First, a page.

I have ridden in the twisties for a couple of hundred hours over the last year and gotten pretty good at looking where I wanted to go, been accident free for the last 10 months, 11k miles, but still committed a rookie mistake like this. Big sigh…
My failure analysis:
– Needless to say, look thru the turn, don’t stare and target fix at the trouble spots. (This is very basic stuff, but sometimes I go caught looking at the wrong places on very tight roads that’s debris strewn.)
– I think speed was the biggest factor. I was probably riding too close to my limit, speed-wise, for that condition, and got no cushion left. Speed was certainly a factor. If I was 5 mph slower around that blind corner, I would have been able to deal with surprises and momentary target fixation better.
– I had been out for about 5 hours by then and my concentration and riding got a little sloppy, and I was thinking about the next road to hit.
– I found doing figure-8s in a parking lot a great exercise to gain muscle memory for making tight turns, and I haven’t done that for a while.March 22, 2010 at 3:46 pm #25049eonParticipant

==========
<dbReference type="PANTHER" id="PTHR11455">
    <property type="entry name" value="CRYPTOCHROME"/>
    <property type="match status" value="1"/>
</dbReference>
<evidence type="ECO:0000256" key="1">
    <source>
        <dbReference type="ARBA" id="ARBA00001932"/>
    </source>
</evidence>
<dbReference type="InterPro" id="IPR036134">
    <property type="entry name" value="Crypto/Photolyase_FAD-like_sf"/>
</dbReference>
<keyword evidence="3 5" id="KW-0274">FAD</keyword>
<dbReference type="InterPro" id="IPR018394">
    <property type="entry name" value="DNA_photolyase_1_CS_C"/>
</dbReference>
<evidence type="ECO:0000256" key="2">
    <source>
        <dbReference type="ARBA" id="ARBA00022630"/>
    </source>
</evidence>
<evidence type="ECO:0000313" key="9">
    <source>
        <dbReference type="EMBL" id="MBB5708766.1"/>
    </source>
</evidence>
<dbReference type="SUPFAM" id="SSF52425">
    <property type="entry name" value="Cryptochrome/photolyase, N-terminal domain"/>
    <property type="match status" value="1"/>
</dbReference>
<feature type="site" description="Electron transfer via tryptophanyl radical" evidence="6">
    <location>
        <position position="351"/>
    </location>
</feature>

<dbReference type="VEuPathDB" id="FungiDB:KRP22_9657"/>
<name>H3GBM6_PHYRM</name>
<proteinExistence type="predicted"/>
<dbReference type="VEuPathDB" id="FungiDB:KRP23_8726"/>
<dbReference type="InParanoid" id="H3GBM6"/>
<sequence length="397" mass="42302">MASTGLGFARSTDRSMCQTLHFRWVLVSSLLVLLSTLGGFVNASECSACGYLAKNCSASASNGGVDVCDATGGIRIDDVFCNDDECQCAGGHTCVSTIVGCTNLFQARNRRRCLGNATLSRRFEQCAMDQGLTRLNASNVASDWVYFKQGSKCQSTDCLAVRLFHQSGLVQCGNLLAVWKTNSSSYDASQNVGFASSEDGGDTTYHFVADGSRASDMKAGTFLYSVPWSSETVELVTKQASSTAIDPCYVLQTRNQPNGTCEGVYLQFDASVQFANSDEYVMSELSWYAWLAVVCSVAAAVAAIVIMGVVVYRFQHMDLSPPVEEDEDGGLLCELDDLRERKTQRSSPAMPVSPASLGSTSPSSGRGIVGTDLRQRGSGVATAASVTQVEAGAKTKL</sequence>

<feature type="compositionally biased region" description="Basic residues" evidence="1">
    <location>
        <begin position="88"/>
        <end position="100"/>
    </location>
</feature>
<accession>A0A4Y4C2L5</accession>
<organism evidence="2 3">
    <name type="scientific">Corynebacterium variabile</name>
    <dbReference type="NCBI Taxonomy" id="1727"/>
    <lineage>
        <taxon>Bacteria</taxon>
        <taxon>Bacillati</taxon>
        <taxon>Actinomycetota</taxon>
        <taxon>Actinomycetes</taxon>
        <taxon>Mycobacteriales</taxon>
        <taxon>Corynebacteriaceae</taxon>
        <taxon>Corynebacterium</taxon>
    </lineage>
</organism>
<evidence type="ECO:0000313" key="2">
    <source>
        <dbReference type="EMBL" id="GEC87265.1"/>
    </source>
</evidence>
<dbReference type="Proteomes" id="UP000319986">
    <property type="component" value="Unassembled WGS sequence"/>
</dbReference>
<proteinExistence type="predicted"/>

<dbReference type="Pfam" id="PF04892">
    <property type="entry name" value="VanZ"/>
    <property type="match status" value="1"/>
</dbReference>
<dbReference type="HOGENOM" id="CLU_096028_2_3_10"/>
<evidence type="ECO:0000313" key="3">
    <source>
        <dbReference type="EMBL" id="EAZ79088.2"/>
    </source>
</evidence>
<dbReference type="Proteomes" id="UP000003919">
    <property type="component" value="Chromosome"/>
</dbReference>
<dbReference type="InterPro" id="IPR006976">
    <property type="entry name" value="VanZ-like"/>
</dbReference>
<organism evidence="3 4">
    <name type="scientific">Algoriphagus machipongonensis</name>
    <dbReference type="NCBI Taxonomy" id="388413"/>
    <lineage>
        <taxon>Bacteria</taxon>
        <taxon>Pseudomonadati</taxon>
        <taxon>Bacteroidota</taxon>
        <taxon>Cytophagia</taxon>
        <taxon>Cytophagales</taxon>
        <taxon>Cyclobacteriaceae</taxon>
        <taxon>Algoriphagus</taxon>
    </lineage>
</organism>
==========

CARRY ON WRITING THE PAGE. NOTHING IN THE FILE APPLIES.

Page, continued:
Sorry to hear about your spill but glad to hear it wasn’t serious and that you almost escaped without incident. I think what happened to you is one of the harder things on taking a corner correctly. When something unexpected happens mid corner it is HARD to ignore and steer away from it. Takes plenty of practice I think but as most corners are incident free, that probably leads you to going faster than you really should.
I recently watched an instructional video from a UK Police Instructor that seemed to focus a lot on cornering. It’s a cheesey one man band effort but it was cheap and it had some good advice in it. I’ve since altered how I ride because of it (which was actually quite hard to do) and I think I am now a safer rider. I’ve also got a full days training course on cornering coming up in June (Advanced Street Skills from Puget Sound Training). Can’t wait to take that course as it’s on Eternal’s favorite race track.
Link to cheesey video
http://www.mikewaite.co.uk/video/free-video-extracts/bends-high/March 22, 2010 at 5:38 pm #25050IBA270Participant
Sorry you went down, but I’m glad the damage was minimal…and it sounds like you learned from the experience. I think your analysis is right on…let me share a quick example of what happened to me on the track on Friday… very much in line with what you experienced.